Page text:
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Judd: China Bowl (1962) / Suspended Motion (1963)

Listening exercise – Fred Judd: China Bowl (1962) / Suspended Motion (1963)

Listening exercise

Fred Judd was one of the leading evangelists of electronic music in England.

Judd worked tirelessly to promote electronic music as an art form in England, publishing 11 books on the subject, contributing pieces for Amateur Tape Recording magazine as its technical editor, speaking at amateur tape recording clubs, and making the occasional appearance on BBC radio. He is perhaps the epitome of the amateur electronic music practice from the 1950s to the 1970s, a strong advocate of the expressive power of the electronic medium, and that electronic music had something to offer that was not realisable in other existing musical forms. ‘China Bowl’, was broadcast during an appearance on the ‘Sound’ programme on BBC radio and is an example of some of explanatory work Judd produced on tape manipulation.

This is an additional video, hosted on YouTube.

By this point in the course, the information presented in this recording shouldn’t come as anything ground breaking to you but I think it is useful to note that such a broadcast was being produced by an enthusiastic amateur, and not an established artist that could claim to speak for the practice more widely, as was the case in Europe.

But let’s instead look at a more clearly musical piece that Judd produced – ‘Suspended Motion’. This piece was released by Castle Records in 1963 and later licenced for use as library music which saw it resurface in an episode of the 1973 children’s sci-fi TV series ‘The Tomorrow People’.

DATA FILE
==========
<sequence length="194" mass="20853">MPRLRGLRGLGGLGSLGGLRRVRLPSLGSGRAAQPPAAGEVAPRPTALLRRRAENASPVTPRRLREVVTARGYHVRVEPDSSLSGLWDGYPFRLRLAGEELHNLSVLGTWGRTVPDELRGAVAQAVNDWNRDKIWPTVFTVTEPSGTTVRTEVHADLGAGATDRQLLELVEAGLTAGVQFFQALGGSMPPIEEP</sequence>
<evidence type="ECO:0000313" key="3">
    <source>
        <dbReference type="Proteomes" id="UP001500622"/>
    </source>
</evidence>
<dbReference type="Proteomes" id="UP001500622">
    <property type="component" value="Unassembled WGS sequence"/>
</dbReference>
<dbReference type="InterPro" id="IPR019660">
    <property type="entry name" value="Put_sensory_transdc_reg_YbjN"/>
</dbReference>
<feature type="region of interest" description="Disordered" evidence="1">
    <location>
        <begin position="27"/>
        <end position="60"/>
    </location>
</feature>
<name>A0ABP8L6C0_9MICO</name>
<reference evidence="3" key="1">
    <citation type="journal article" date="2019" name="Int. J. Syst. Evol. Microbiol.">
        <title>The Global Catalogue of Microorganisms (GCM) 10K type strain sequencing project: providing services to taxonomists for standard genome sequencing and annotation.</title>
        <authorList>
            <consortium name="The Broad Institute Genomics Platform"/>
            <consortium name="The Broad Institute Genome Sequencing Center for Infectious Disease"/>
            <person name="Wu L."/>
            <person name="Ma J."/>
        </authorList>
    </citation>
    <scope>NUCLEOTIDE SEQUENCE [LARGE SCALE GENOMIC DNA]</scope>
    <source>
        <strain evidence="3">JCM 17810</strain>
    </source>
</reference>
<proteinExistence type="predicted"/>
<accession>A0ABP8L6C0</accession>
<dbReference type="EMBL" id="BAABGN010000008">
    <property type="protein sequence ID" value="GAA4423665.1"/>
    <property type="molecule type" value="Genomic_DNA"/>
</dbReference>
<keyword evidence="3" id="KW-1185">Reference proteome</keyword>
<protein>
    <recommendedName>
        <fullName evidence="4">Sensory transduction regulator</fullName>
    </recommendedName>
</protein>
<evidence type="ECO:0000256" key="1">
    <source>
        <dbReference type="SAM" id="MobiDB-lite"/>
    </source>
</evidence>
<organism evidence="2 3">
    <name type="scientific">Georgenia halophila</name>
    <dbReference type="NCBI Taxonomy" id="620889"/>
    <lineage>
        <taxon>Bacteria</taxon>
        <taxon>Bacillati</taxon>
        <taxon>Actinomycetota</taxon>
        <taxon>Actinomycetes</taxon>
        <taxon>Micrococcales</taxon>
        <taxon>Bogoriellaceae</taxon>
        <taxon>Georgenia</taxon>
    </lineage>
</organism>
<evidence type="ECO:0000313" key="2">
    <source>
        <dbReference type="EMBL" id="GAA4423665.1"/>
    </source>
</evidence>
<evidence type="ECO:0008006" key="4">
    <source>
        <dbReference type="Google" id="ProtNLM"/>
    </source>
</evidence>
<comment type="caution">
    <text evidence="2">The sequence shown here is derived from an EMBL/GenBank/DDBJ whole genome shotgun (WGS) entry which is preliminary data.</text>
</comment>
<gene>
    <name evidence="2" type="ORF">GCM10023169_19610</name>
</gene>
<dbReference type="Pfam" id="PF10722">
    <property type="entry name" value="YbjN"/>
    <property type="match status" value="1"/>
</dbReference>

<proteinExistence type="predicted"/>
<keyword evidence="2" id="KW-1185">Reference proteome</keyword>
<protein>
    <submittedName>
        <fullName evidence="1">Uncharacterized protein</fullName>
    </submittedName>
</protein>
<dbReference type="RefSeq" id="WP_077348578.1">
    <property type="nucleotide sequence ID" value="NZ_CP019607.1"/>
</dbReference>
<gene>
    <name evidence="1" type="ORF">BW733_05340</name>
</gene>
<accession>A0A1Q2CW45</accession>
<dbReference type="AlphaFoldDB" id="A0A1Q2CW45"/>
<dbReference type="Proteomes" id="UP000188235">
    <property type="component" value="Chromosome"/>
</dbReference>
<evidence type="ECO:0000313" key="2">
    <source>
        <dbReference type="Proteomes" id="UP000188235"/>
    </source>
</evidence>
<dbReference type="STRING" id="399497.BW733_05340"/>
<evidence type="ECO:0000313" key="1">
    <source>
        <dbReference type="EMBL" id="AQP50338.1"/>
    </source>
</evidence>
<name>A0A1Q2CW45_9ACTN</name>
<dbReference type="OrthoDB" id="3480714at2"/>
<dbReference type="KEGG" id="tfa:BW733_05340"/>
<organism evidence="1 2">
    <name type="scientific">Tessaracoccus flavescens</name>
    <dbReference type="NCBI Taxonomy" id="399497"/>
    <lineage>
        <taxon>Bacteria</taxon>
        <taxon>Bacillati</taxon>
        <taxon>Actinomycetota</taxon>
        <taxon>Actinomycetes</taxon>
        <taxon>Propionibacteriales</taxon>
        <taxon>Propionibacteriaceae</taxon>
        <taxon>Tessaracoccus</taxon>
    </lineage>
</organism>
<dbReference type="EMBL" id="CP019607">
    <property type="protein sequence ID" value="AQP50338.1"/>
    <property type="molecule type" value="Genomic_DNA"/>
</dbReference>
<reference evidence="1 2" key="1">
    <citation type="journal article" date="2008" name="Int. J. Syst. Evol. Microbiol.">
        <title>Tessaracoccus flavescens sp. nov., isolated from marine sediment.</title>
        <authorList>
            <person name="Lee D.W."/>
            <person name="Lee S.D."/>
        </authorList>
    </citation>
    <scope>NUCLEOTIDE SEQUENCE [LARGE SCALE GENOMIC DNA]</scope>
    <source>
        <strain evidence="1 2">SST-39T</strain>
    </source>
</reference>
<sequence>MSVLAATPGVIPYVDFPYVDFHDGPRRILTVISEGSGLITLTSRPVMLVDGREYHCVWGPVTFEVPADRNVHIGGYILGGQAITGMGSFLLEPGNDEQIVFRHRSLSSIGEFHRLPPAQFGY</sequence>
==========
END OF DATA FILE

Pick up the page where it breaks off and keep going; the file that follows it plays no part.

This is an additional video, hosted on YouTube.

The sounds here have almost certainly been created entirely from tape manipulations of acoustic sounds and tone generators, but putting aside the musical material for a second I think it’s really interesting to look at what kinds of ideologies might have shaped this work. The most striking aspect to this piece, for me, is the presence of a bassline, which creates a sort of bassline-melody-texture structure across the different musical layers.

This bassline makes the piece feel far more connected to ideas of popular music of the time than the avant-garde experimentalism produced by the GRM or WDR. Similarly, there is a looseness to the timing of events here, an almost improvisational combination of layers that seem to glide by one another. The result is a piece that is clearly situated outside of any classical music tradition, potentially shaped by ideas of jazz and popular music.

Over to you

What kinds of sounds can you hear in ‘Suspended Motion’? What are some of the differences you can hear between this piece and the music we’ve listened to elsewhere in this course? How does it compare to the music made by composers such as Karlheinz Stockhausen?

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